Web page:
Daily Commentary BY THE CURVE TEAM –

Collapsing Business Conditions Add to Deteriorating Outlook

30th of January, 2019

The trend of softer than expected domestic data that we have witnessed since the RBA’s last meeting in December continued yesterday. This time it was one of the most important monthly indicators which doesn’t bode well for the outlook.

December’s NAB business survey that was released yesterday showed that business conditions, after already drifting from their mid 2018 highs, collapsed in December. The index fell from 11 to 2, driven by substantial falls in profitability and trading conditions. The collapse in profitability had the index fall from 14 to 0 in just two months. Adding further pressure to business conditions was a fall in forward orders with the index falling below 0.

One bright spot from the conditions index was the employment sub index which held up ok. However, if the weakness in conditions persists then it would be appropriate to expect that hiring intentions would likely decline over the months ahead.

In the accompanying report to the survey, the NAB cautioned that the December survey  can sometimes be tricky to interpret. However the outcome sits consistent with other data already released for December which points to a material slowdown in economic activity going into the end of the year .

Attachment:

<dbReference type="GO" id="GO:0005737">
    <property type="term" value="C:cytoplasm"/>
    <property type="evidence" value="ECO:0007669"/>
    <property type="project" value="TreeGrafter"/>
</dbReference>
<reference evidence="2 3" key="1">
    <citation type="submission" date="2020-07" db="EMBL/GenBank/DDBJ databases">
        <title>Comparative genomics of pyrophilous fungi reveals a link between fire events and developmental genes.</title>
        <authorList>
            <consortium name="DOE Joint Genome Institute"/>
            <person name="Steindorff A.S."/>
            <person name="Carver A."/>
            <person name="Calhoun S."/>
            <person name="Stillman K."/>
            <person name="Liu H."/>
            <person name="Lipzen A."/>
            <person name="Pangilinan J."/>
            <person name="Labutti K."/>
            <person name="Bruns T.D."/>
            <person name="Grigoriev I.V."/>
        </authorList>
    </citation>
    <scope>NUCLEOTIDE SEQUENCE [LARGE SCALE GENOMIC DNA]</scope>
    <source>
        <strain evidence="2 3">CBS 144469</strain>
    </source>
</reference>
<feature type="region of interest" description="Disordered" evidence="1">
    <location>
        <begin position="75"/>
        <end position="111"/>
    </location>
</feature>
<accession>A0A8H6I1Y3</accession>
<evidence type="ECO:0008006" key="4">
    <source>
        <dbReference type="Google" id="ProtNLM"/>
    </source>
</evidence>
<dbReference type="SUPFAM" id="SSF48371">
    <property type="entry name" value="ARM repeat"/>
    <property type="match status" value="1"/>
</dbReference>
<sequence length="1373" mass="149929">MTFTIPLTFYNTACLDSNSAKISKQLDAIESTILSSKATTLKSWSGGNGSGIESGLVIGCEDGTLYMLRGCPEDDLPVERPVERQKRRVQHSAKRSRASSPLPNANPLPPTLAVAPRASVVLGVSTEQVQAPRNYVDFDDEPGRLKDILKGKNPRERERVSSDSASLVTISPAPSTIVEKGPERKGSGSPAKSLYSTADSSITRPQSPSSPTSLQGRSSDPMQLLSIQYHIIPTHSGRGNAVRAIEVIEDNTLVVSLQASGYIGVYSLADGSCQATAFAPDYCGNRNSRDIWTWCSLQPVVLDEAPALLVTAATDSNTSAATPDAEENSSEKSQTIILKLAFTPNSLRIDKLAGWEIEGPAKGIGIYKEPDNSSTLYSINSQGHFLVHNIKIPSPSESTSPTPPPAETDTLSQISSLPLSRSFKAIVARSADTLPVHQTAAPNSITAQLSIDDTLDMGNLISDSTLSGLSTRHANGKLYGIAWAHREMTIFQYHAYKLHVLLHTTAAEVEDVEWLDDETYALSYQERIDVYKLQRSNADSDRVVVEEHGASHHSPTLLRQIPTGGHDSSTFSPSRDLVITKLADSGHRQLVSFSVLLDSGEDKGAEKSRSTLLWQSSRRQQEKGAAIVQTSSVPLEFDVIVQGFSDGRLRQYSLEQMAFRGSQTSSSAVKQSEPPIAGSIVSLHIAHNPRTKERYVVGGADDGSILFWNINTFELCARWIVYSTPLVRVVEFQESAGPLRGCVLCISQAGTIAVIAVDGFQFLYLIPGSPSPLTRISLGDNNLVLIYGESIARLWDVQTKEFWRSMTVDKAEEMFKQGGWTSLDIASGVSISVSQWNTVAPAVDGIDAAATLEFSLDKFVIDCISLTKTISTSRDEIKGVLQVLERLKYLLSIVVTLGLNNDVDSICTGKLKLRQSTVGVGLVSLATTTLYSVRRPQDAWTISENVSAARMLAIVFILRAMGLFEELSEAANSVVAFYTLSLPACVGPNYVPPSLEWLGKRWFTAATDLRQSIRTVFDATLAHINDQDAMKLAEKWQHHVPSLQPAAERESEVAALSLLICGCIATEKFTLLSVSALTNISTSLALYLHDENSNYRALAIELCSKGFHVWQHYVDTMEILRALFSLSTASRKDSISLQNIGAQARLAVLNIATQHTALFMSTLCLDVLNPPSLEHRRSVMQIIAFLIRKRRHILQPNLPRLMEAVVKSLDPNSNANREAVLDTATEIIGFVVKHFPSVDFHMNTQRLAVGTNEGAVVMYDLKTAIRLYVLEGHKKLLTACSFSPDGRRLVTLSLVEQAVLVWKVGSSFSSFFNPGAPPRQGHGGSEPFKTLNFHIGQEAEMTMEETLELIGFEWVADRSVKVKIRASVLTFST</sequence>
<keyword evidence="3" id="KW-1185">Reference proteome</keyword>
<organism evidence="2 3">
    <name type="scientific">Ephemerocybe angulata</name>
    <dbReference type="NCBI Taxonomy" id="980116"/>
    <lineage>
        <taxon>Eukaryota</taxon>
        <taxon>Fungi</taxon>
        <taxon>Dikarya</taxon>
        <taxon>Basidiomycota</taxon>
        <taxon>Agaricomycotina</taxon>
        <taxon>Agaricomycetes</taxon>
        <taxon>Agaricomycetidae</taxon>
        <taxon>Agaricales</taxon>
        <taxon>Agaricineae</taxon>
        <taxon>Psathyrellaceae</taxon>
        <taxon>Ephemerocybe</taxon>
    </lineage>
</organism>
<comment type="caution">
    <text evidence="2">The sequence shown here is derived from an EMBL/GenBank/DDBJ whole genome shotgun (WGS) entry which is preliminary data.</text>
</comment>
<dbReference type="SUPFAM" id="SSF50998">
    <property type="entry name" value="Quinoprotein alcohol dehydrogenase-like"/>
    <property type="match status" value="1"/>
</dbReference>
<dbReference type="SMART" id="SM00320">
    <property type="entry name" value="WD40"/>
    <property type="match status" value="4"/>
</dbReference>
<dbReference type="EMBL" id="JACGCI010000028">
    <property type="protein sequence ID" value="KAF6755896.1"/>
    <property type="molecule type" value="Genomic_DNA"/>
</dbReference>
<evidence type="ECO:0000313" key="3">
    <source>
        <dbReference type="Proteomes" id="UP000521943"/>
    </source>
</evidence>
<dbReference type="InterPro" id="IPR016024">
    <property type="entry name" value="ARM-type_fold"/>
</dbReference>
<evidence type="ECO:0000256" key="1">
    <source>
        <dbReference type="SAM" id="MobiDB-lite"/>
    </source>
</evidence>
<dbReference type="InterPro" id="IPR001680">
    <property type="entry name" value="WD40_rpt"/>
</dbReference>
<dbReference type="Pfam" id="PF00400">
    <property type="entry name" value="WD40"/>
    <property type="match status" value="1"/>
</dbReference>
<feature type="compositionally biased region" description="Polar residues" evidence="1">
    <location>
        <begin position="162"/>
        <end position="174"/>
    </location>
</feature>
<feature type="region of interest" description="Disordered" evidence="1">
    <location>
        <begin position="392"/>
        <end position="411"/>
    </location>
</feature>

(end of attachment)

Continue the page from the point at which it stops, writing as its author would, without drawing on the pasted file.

While the weak data to date has been of concern, the business survey will be of significant importance to the RBA. Strong business conditions was one of the key data points that the RBA repeatedly referenced when discussing their optimistic outlook.

Interestingly, we did hear from the RBA yesterday with Board member Ian Harper commenting on the recent data and its potential implications for the outlook.

Despite the string of weak data, prompting markets to price in a 70% chance of rate cut by the end of this year, Harper suggested that it is not as doom and gloom as many suggest. Harper said that “the domestic economy, everything I’ve seen, shows that it is still strong.”

Adding context to his comments, Harper went on to say:

“So long as jobs growth is strong and unemployment is low, then fears about some sort of collapse in consumption, or inability to be able to pay bills, really have to be put way down the list”

How much his comments reflect the views of the rest of the board will be more clear next week when we get an offical up date from the RBA following their board meeting on Tuesday.

Before we get there though, we have one more very important piece of information to be released. The ABS is scheduled to release the latest inflation data today at 11:30 and the market currently expects that both headline and core inflation will once again undershoot the RBA’s forecasts.

It all sets the scene for a very interesting week ahead for the monetary policy outlook.

Neyavan Suthaharan

Client Services Officer